I was happy to read this in the New York Times, in an essay by novelist Michael Cunningham (The Hours):
I teach writing, and one of the first questions I ask my students every semester is, who are you writing for? The answer, 9 times out of 10, is that they write for themselves. I tell them that I understand — that I go home every night, make an elaborate cake and eat it all by myself. By which I mean that cakes, and books, are meant to be presented to others. And further, that books (unlike cakes) are deep, elaborate interactions between writers and readers, albeit separated by time and space.
I remind them, as well, that no one wants to read their stories. There are a lot of other stories out there, and by now, in the 21st century, there’s been such an accumulation of literature that few of us will live long enough to read all the great stories and novels, never mind the pretty good ones. Not to mention the fact that we, as readers, are busy.
We have large and difficult lives. We have, variously, jobs to do, spouses and children to attend to, errands to run, friends to see…
What the writer is saying, essentially, is this: Make room in all that for this. Stop what you’re doing and read this. It had better be apparent, from the opening line, that we’re offering readers something worth their while.
I should admit that when I was as young as my students are now, I too thought of myself as writing either for myself, for some ghostly ideal reader, or, at my most grandiose moments, for future generations. My work suffered as a result.
He describes meeting a very tired divorcée named Helen, holding down three jobs, whose only great diversion in life was reading:
Helen had no school-inspired sense of what she was supposed to enjoy more, and what less. She simply needed what any good reader needs: absorption, emotion, momentum and the sense of being transported from the world in which she lived and transplanted into another one.
I began to think of myself as trying to write a book that would matter to Helen. And, I have to tell you, it changed my writing. I’d seen, rather suddenly, that writing is not only an exercise in self-expression, it is also, more important, a gift we as writers are trying to give to readers. Writing a book for Helen, or for someone like Helen, is a manageable goal.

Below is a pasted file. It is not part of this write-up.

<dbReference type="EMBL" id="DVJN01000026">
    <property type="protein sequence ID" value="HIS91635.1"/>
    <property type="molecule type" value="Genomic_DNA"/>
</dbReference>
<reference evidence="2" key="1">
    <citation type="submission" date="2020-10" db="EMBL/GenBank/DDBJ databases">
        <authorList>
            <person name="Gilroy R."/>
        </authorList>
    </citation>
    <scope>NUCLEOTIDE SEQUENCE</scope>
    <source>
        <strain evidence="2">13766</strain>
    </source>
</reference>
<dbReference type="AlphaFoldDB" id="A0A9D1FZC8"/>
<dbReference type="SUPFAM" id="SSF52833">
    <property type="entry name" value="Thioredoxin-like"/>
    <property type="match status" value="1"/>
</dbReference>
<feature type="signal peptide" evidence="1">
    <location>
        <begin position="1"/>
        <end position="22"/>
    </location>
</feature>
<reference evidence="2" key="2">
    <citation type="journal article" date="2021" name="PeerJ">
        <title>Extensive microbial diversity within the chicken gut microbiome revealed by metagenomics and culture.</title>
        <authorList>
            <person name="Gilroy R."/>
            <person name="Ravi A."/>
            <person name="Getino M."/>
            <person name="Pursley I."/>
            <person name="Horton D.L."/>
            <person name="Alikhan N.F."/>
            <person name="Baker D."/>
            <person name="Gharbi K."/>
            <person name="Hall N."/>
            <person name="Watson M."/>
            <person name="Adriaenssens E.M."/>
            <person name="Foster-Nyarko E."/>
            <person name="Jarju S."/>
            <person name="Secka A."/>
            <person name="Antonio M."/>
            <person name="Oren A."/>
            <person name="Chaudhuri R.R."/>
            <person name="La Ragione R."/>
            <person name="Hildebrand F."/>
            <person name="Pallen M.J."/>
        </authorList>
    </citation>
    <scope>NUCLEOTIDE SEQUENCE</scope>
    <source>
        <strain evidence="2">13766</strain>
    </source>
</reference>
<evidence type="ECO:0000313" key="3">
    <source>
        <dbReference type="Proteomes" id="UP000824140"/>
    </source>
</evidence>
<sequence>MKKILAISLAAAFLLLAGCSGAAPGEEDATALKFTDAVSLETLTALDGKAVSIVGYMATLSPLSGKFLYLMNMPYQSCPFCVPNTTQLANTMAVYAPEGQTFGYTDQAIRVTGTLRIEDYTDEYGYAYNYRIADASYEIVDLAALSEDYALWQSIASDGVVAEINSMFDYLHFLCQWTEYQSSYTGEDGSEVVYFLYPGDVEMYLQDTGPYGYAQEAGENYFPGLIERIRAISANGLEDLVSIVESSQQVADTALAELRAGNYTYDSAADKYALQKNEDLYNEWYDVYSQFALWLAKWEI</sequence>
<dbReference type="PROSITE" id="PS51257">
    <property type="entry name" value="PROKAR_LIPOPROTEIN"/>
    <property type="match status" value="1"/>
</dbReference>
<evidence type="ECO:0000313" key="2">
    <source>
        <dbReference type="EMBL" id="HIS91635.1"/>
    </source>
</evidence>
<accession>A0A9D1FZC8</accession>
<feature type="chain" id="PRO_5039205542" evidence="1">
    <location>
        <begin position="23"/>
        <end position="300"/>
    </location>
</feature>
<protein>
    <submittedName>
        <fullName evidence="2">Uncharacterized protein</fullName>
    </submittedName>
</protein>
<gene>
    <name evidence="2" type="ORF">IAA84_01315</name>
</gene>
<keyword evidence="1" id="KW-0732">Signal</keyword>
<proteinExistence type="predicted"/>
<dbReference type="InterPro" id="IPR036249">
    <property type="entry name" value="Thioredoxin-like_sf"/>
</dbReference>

Unlike Cunningham, I have never said that I wrote for myself. I always liked Gertrude Stein’s declaration, “I write for myself and for strangers” – because it embarrassed her to have friends read her writing – but in truth I am disappointed if my music is playing and a passerby, any passerby, doesn’t stop to ask, with a twinkle of curiosity, “What is THAT?” I write music that I want to hear, of course, but there are musics that I myself dearly love, like those of Phill Niblock and Stefan Wolpe, that I would never write, because they are esoteric enough to seem predestined for only a narrow specialist appeal, even though it’s wide enough to include me. If that makes me a middlebrow composer, then I’ll proudly wave the middlebrow banner. “I write for myself” is one of those self-defeating clichés that academia acculturates young composers into, like “The music should speak for itself!” I can’t imagine that any young artist starts out thinking that his work need only bring pleasure to himself. It’s a defense to be used against having failed to engage the interest of others, which happens to us all now and then.
I also liked Cunningham here:
Here’s a secret. Many novelists, if they are pressed and if they are being honest, will admit that the finished book is a rather rough translation of the book they’d intended to write. It’s one of the heartbreaks of writing fiction. You have, for months or years, been walking around with the idea of a novel in your mind, and in your mind it’s transcendent, it’s brilliantly comic and howlingly tragic, it contains everything you know, and everything you can imagine, about human life on the planet earth. It is vast and mysterious and awe-inspiring. It is a cathedral made of fire….
A novel, any novel, if it’s any good, is not only a slightly disappointing translation of the novelist’s grandest intentions, it is also the most finished draft he could come up with before he collapsed from exhaustion. It’s all I can do not to go from bookstore to bookstore with a pen, grabbing my books from the shelves, crossing out certain lines I’ve come to regret and inserting better ones. For many of us, there is not what you could call a “definitive text.”
This is partly why I can’t get into highly detailed notation. I put staccato dots on a few notes and call a piece finished, and the next day I wake up and look at it and say, “No no, that should be legato!”, and draw in a slur instead, and afterward I’ll change my mind again. The piece changes for me too much in my head to try to obsessively pin it down with interpretive markings. The score is a guide, like lines in a play, not a fixed objet d’art.
Such things should be admitted in the music world more often, and would be, if we were more concerned with being artists and less with being professionals.